The Human Condition

A review of The Human Condition by Rob Mason

Hannah Arendt (1906-1975) was a political philosopher.  Her major work, ‘The Human Condition’ (1958) is about the ‘active life’; the ‘active’ life is described in her book under three forms of activity;
1) Labour, which corresponds to the biological life of man as an animal;
2) Work, which corresponds to the artificial world of objects that human beings build upon earth; 
3) Action, which corresponds to our plurality as distinct individuals. Plurality is the condition of human action because we are all the same, that is, human, in such a way that nobody is ever the same as anyone else that lived, lives or will live.
Hannah Arendt argues that a person’s particular life story can only be told at the end of their life because the meaningfulness of each individual act is then understood within the context of   circumstances of that person’s life story.
“Whatever the character and content of the subsequent story may be, whether it be played out in public or private life whether it involves many or few actors its full meaning can reveal itself only when it has ended.  Action reveals itself fully only to the storyteller that is to the backward glance of the historian who indeed knows better what it was all about than the participants.  All accounts told by the actors themselves though they may in rare cases give an entirely trustworthy statement of intentions aims and motives become mere useful source material in the historian’s hands and can never match his story in significance and truthfulness.  What the storyteller narrates must necessarily be hidden from the actor himself at least as long as he is in the act or caught in the consequences because to him the meaningfulness of his act is not in the story that follows. Even though stories are the inevitable results of actions, it is not the actor but the storyteller who perceives and ‘makes’ the story.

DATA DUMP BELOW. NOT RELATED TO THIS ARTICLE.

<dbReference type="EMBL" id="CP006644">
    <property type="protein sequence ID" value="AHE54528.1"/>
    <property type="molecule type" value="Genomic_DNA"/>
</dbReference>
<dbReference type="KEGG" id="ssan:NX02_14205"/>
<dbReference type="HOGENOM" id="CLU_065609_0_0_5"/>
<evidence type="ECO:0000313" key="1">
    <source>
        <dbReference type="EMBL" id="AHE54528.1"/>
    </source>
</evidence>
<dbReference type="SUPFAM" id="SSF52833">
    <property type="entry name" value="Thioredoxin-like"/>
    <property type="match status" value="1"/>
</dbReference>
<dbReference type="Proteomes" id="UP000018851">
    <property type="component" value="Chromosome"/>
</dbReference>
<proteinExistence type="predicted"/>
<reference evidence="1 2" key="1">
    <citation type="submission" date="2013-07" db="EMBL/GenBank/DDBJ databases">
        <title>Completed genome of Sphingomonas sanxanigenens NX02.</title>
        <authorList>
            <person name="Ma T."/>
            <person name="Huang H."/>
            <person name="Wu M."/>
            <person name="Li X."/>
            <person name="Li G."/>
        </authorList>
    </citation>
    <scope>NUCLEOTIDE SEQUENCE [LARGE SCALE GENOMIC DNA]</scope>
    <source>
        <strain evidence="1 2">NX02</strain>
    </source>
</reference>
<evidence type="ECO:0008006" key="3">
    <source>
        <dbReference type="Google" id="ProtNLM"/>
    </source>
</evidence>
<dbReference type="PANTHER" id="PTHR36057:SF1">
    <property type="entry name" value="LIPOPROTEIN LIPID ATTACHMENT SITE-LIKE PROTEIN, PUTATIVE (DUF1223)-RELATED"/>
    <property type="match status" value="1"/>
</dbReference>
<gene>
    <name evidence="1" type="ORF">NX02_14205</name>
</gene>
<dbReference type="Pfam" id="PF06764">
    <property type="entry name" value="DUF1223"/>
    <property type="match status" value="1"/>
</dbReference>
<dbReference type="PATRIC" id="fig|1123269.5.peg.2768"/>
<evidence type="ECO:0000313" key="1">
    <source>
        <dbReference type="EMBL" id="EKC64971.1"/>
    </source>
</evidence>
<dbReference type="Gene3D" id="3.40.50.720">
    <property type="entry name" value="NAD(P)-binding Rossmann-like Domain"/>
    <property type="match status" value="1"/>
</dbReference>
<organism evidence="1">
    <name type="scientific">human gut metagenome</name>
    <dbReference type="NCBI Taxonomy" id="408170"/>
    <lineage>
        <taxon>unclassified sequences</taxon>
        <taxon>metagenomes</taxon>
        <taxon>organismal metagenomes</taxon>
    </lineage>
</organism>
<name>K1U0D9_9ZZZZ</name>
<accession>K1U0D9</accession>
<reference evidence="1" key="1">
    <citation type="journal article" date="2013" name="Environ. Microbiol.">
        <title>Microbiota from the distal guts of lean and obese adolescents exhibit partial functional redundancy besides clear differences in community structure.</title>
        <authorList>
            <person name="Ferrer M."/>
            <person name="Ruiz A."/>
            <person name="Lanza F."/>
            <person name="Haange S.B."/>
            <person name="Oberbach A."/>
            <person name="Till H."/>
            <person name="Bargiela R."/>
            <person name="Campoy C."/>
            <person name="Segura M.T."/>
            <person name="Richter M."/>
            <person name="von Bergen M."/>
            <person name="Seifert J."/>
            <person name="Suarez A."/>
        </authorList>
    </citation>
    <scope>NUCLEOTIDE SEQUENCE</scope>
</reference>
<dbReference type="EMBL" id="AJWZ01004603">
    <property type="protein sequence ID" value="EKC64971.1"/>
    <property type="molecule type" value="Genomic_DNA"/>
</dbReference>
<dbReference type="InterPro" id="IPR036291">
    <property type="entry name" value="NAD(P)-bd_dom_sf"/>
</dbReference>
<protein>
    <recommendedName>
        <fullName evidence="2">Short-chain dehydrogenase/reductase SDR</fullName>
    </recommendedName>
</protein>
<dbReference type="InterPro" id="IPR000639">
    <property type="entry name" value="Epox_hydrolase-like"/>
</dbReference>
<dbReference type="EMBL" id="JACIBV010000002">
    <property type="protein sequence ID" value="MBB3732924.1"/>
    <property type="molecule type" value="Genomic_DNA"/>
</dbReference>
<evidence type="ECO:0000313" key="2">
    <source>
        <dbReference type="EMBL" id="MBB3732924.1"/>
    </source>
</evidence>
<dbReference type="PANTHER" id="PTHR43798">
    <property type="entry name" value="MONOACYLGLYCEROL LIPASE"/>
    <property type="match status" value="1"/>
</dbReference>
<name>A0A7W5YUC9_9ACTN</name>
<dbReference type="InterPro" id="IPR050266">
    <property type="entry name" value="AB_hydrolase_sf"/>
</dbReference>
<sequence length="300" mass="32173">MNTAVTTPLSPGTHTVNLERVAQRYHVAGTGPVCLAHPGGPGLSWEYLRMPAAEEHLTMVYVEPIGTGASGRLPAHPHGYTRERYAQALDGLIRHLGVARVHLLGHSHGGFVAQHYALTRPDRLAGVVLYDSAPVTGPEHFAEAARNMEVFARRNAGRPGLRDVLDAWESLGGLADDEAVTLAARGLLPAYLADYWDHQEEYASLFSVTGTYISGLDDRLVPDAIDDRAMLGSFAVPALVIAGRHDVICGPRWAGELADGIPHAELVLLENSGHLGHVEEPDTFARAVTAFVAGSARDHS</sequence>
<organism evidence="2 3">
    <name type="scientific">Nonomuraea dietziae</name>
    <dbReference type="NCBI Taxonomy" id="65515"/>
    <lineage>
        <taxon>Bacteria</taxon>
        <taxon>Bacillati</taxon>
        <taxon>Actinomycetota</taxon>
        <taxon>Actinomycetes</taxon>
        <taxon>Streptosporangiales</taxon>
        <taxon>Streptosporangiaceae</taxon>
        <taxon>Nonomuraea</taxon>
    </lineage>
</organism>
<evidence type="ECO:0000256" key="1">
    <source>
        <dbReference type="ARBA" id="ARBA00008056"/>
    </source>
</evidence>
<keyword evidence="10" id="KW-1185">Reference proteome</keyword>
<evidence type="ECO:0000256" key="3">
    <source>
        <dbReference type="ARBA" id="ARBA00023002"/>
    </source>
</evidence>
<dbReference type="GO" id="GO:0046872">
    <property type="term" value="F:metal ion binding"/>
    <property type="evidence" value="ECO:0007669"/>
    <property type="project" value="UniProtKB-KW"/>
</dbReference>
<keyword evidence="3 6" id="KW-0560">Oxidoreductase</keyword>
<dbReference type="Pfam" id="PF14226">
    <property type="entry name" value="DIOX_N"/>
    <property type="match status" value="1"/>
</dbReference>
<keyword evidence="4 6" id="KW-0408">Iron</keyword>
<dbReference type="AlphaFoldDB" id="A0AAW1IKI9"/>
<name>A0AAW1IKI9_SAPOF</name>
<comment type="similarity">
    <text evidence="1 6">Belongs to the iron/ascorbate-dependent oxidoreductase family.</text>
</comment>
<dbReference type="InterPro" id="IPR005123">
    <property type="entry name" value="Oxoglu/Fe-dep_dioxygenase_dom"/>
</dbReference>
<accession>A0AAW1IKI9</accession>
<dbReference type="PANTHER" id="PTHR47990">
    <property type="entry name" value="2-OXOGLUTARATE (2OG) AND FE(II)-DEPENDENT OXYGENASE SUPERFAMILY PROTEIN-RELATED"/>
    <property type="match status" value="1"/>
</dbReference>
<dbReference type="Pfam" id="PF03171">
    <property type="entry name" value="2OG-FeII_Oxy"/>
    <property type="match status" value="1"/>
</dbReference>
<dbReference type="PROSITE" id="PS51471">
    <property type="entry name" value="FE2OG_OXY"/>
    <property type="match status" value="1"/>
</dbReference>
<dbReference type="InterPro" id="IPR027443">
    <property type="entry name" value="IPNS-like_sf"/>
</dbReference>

1. This unpredictability of outcome is closely related to the revelatory character of action and speech, in which one discloses ones’ self without ever knowing himself or being able to calculate beforehand what he reveals.  The unchangeable identity(essence) of the person  though disclosing itself intangibly in act and speech, becomes tangible only in the story of the actors life; but as such it can be known, that is grasped as a tangible entity only after it has come to its end.  In other words, the human essence of whom somebody is, can come into being only when life departs, leaving behind nothing but a story.”  HANNAH ARENDT